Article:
Filling the Gaps
Doherty Staffing celebrates 35 very successful years helping employers find the right employees—a task never more important than it is today for manufacturers.
From the May 2015 issue of Enterprise Minnesota.
In 1983, just three years after starting a staffing company, Tim Doherty was feeling confident that his fledgling company just might succeed. So comfortable, in fact, that he decided to close his operation on the day after Thanksgiving and reward his employees with a long weekend.
That Saturday, Doherty made his regular Saturday visit to the office and saw that his answering machine was blinking. It was a message from a Fridley-based meatpacker, his first, and at the time, his biggest, client. Short and sweet: “We’re working today,” was the message. “Apparently you aren’t. We’re going to find a company that is.” Click.
Doherty learned a lesson. “We lost the business,” Doherty remembers, adding that he has never since closed his offices on the day after Thanksgiving. The lesson: Be there when your clients are. And, as he commemorates his 35th year in business, Doherty has earned the reputation of being there for his clients.
Headquartered in Minneapolis for 35 years, Doherty Staffing Solutions offers customized workforce solutions to companies doing business in Minnesota and across the nation. Doherty Staffing is the largest staffing firm based in Minnesota.
Today, Doherty’s 225-plus employees operate nearly 20 office locations and over 25 remote (client on-site) locations across the Midwest. Aside from its corporate offices in Edina, additional main territory offices are located in St. Cloud and Owatonna. For staffing and recruiting, Doherty’s service area reaches as far east as Eau Claire, Wisc., as far south as Lennox, Iowa, as far west as Wakefield, Neb., and as far north as Crookston.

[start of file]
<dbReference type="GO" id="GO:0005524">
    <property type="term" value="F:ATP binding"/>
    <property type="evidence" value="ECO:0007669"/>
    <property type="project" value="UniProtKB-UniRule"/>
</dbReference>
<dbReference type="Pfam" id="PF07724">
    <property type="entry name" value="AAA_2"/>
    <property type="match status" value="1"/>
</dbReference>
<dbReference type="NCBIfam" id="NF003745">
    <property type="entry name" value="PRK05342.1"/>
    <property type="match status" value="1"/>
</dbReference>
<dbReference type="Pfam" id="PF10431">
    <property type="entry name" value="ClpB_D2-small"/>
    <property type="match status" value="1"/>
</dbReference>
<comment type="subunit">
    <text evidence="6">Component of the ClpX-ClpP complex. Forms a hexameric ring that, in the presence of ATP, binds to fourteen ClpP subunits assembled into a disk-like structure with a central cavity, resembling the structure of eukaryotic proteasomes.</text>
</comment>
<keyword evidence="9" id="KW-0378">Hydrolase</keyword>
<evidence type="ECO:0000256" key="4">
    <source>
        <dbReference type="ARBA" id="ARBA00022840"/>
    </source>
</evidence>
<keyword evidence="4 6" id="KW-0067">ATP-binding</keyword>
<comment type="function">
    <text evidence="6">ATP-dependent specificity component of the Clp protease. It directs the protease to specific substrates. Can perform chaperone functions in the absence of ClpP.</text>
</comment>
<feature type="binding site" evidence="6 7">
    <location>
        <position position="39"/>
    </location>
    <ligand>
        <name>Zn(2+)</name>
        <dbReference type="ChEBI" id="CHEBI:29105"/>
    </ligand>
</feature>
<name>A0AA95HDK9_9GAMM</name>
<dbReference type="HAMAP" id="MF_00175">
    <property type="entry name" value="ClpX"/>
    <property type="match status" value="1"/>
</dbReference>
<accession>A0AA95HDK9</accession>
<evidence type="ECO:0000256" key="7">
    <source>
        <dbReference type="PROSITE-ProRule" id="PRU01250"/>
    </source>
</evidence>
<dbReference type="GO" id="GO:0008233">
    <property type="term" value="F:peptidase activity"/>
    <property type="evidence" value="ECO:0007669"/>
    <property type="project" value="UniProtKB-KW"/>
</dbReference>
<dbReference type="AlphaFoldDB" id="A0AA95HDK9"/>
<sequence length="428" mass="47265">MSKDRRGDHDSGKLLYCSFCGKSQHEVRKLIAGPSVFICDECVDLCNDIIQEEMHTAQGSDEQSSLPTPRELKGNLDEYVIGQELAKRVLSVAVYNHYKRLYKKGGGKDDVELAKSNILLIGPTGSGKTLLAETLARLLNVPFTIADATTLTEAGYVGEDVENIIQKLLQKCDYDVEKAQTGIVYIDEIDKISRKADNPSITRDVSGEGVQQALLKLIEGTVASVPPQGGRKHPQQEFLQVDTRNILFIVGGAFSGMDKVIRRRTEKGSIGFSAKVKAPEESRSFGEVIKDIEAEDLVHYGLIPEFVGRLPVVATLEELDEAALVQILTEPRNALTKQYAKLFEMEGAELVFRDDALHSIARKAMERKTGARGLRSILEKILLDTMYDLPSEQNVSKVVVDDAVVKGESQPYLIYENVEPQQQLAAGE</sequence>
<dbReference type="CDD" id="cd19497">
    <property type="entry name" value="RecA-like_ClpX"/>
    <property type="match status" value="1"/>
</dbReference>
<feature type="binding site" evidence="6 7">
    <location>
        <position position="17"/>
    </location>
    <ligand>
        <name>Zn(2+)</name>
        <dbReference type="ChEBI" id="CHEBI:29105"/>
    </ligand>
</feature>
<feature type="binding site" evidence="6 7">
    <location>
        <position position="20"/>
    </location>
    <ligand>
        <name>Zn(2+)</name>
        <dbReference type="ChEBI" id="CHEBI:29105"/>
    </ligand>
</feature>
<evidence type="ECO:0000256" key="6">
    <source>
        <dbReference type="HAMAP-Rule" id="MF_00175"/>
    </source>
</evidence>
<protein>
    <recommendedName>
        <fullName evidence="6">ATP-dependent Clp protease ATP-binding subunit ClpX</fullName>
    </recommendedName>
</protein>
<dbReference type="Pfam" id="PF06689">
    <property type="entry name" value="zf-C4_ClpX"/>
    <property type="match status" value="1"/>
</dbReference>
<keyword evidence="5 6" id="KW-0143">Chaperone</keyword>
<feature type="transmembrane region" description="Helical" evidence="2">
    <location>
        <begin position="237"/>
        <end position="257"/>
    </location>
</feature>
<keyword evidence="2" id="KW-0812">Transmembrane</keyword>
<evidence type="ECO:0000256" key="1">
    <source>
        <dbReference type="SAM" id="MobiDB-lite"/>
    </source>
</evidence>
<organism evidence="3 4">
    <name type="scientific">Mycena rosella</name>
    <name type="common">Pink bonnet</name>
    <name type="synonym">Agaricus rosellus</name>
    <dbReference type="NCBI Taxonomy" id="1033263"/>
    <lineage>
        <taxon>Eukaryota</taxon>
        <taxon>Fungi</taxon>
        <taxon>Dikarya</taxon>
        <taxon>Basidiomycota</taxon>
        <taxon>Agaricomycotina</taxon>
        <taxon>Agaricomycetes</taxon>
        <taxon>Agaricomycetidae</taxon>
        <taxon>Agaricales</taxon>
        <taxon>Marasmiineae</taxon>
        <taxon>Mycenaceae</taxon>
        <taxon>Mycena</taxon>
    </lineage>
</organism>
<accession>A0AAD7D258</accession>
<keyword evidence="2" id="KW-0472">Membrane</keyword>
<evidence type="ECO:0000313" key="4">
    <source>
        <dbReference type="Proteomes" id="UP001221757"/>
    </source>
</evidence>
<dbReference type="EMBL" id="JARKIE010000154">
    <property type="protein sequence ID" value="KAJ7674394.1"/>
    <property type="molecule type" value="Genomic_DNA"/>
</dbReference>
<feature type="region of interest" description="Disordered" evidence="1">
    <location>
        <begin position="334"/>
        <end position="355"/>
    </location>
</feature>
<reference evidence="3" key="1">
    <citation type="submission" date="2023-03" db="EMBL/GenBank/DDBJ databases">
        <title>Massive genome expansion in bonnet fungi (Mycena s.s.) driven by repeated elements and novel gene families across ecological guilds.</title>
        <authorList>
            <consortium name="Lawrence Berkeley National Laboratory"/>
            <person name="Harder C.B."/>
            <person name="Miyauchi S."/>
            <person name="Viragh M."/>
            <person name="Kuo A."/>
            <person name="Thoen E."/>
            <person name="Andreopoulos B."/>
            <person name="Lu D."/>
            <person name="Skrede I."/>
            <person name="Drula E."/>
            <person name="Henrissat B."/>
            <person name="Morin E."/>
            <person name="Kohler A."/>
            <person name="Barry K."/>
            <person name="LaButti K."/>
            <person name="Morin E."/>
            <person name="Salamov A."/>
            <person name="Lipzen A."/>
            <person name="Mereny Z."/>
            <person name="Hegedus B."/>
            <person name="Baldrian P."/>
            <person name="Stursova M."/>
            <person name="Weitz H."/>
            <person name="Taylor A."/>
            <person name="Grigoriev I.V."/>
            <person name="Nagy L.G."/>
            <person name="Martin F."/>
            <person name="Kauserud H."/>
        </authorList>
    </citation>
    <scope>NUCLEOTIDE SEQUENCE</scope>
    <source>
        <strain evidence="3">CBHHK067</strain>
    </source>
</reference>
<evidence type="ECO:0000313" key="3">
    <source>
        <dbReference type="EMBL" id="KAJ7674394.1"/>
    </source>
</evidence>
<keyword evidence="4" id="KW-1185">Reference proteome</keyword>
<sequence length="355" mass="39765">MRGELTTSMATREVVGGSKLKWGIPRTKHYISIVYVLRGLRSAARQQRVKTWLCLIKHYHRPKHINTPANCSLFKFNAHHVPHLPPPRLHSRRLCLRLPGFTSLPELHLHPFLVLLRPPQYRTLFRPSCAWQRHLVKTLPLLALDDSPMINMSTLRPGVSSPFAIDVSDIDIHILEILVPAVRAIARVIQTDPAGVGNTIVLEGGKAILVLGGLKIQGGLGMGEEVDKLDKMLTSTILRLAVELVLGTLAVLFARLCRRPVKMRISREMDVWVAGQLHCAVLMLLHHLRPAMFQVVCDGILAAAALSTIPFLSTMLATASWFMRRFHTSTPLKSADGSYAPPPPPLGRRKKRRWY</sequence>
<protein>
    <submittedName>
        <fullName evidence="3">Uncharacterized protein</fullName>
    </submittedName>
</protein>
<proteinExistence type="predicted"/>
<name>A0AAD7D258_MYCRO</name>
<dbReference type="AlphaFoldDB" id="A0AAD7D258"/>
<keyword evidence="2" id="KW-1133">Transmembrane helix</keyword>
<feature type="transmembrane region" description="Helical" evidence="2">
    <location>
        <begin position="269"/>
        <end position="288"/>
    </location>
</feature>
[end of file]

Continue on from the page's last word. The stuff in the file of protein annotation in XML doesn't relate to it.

Doherty grew up with four brothers in Minnetonka. When he was in the 10th grade, in the summer of 1970, his father moved the family to Litchfield and bought an A&W Root Beer stand. Doherty moved back to Minneapolis to attend the University of Minnesota, where he received a degree in business. After a year selling insurance and a couple of years selling for Proctor & Gamble, he joined a local staffing company in the fall of 1979, in the midst of a recession. He was let go after just a few months.
Undeterred, he took his father’s advice and decided to establish his own staffing firm, using a bank loan secured by the equity in his parents’ home. No Minnesota bank would make the loan, so Doherty went to Wisconsin, where looser usury laws allowed the family to get a loan with a 24 percent interest rate.
“That was one of my first lessons,” Doherty says. “When you need the money, it doesn’t matter what the interest rate is.”
His first operation was a decidedly low-tech affair—a very small office and a phone. His staff included two employees, including his mother. He tracked work orders by clipping them to a clothesline, not unlike in an old-fashioned diner. The application process, the payroll and the invoices were all hand-written, “by my mother,” Doherty recalls.